We paddled away from the mouth of the River Shiel on salt water for the first time on this journey. Ahead of us Castle Tioram was lit by the afternoon sun ; we paddle this area quite frequently and I've noticed that when the sun isn't shining - a rare occurence on the west coast of Scotland :o) - the castle seems to recede into the background and can be hard to make out when paddling from the mouth of Loch Moidart. No such difficulty today and we aimed straight towards the castle and its small island.
The castle takes its name from Eilean Tioram (dry island) and this probably refers to the fact that at low water the island is connected to the mainland by a sandy spit which disappears at high tide. A stone built castle is recorded here from the 1200's but the present building probably dates from the 13th century. For most of its history a Clanranald stronghold, Castle Tioram is currently the subject of a stalemate between its owner who wishes to convet it to a private dwelling and Historic Scotland (now Historic Environment Scotland) who wish to consolidate the ruin and preserve it for the nation. It's a difficult situation but there may be a way forward following recent negotiations - lets hope so because while the dispute rumbles on the fabric of the building crumbles.
At the seaward side of the island is a beautiful little beach of shell sand and coral - complete with a rocky arm to form a sun trap. Second luncheon was proposed and carried by a unanimous majority... We took off layers of clothing as we sat eating lunch in the warm sunshine, Douglas took this to the logical conclusion and enjoyed a swim in water which he reported as warm (for a given value of warmth - and as compared to the chill of deep Loch Shiel!). We three joined Douglas in taking a restorative dram of Jura 10 year old, after all, we were in no hurry as we were waiting for the tide to rise sufficiently to allow up to paddle through the north channel of Loch Moidart.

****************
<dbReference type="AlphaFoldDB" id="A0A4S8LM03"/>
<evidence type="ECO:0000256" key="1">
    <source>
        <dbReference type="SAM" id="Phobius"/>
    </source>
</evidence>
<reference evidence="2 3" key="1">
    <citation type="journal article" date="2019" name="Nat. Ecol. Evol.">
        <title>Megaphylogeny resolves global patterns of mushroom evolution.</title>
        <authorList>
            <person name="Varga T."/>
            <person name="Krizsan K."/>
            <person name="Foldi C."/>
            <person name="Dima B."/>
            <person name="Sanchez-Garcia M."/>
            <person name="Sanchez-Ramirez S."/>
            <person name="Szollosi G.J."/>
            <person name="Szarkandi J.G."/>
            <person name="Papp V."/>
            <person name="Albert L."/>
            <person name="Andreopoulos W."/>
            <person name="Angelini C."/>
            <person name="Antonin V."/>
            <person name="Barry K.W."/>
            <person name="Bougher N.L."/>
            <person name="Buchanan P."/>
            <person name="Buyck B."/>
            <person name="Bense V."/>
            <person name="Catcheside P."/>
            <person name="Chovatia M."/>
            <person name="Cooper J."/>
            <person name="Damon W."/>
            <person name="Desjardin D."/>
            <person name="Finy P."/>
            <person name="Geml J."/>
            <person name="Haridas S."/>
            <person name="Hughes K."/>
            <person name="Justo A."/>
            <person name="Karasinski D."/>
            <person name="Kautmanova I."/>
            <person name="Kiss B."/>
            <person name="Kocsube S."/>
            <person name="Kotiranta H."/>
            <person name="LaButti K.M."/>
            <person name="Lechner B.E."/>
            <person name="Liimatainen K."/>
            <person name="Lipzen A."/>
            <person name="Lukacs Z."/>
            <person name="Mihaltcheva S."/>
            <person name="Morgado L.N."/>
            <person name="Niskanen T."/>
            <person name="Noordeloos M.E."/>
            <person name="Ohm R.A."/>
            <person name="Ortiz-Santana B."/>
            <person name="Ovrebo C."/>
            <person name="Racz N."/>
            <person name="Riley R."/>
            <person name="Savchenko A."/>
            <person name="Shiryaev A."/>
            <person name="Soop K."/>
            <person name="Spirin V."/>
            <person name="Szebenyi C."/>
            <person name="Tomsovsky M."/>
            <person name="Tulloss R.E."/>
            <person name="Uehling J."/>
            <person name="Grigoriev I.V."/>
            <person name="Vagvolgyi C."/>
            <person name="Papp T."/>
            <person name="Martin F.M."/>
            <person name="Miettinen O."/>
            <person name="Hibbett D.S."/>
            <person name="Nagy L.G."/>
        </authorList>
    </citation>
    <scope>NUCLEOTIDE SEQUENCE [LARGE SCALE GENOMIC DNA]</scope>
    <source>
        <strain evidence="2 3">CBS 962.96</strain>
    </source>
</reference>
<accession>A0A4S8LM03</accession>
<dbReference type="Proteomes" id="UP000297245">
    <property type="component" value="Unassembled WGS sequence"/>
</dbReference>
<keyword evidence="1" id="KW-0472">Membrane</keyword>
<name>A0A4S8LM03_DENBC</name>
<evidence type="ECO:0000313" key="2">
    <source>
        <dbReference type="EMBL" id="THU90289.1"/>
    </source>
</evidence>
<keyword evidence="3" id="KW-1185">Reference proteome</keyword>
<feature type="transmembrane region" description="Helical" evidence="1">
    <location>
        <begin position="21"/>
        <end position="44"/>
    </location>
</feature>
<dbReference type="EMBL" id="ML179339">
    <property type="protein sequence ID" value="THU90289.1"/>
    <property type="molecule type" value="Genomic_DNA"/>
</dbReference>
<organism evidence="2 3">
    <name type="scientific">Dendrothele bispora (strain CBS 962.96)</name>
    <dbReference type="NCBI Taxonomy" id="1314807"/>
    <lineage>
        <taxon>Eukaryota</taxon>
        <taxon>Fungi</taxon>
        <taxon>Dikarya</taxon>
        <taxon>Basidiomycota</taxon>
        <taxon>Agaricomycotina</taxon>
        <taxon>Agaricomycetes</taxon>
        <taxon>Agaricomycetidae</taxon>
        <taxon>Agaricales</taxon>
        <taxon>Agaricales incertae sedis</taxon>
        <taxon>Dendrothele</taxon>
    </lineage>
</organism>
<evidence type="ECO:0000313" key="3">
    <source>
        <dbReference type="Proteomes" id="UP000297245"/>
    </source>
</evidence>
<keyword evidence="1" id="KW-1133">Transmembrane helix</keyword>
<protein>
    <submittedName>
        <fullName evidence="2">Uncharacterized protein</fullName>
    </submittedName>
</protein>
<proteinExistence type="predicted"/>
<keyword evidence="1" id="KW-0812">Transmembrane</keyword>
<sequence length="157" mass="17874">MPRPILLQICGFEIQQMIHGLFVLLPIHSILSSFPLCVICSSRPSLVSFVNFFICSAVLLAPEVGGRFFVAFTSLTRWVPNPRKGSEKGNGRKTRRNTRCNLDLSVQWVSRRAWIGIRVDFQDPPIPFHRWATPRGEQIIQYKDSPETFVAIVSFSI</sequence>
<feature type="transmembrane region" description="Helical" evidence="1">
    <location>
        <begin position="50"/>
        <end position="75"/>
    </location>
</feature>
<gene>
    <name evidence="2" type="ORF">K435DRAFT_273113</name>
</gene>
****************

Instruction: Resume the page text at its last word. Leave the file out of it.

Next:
The southeastern tip of Eilean Shona still bears scars from the severe winter storms of a couple of years ago which blew down trees, stripped branches and even lifted the thin layer of turf on the shoreline rocks.
We'd left some of our own layers off in the warm afternoon sunshine and as we passed behind Riska Island and into the wide inner part of Loch Moidart, layers of low inland cloud building in the warmth began to produce an unusual effect......
.....of alternating light and shade - at first confined to a narrow area.....
...but widening gradually to encompass a sweep of tree, water and hill in layers of light.
Tranistory and unusual, my photographs don't really do justice to the alternating effect and it lasted just a few minutes before the clouds moved enough to change the scene.
We paddled on towards what appears to be a closed corner of Loch Moidart, but where we knew the North Channel lay between sun and shadow.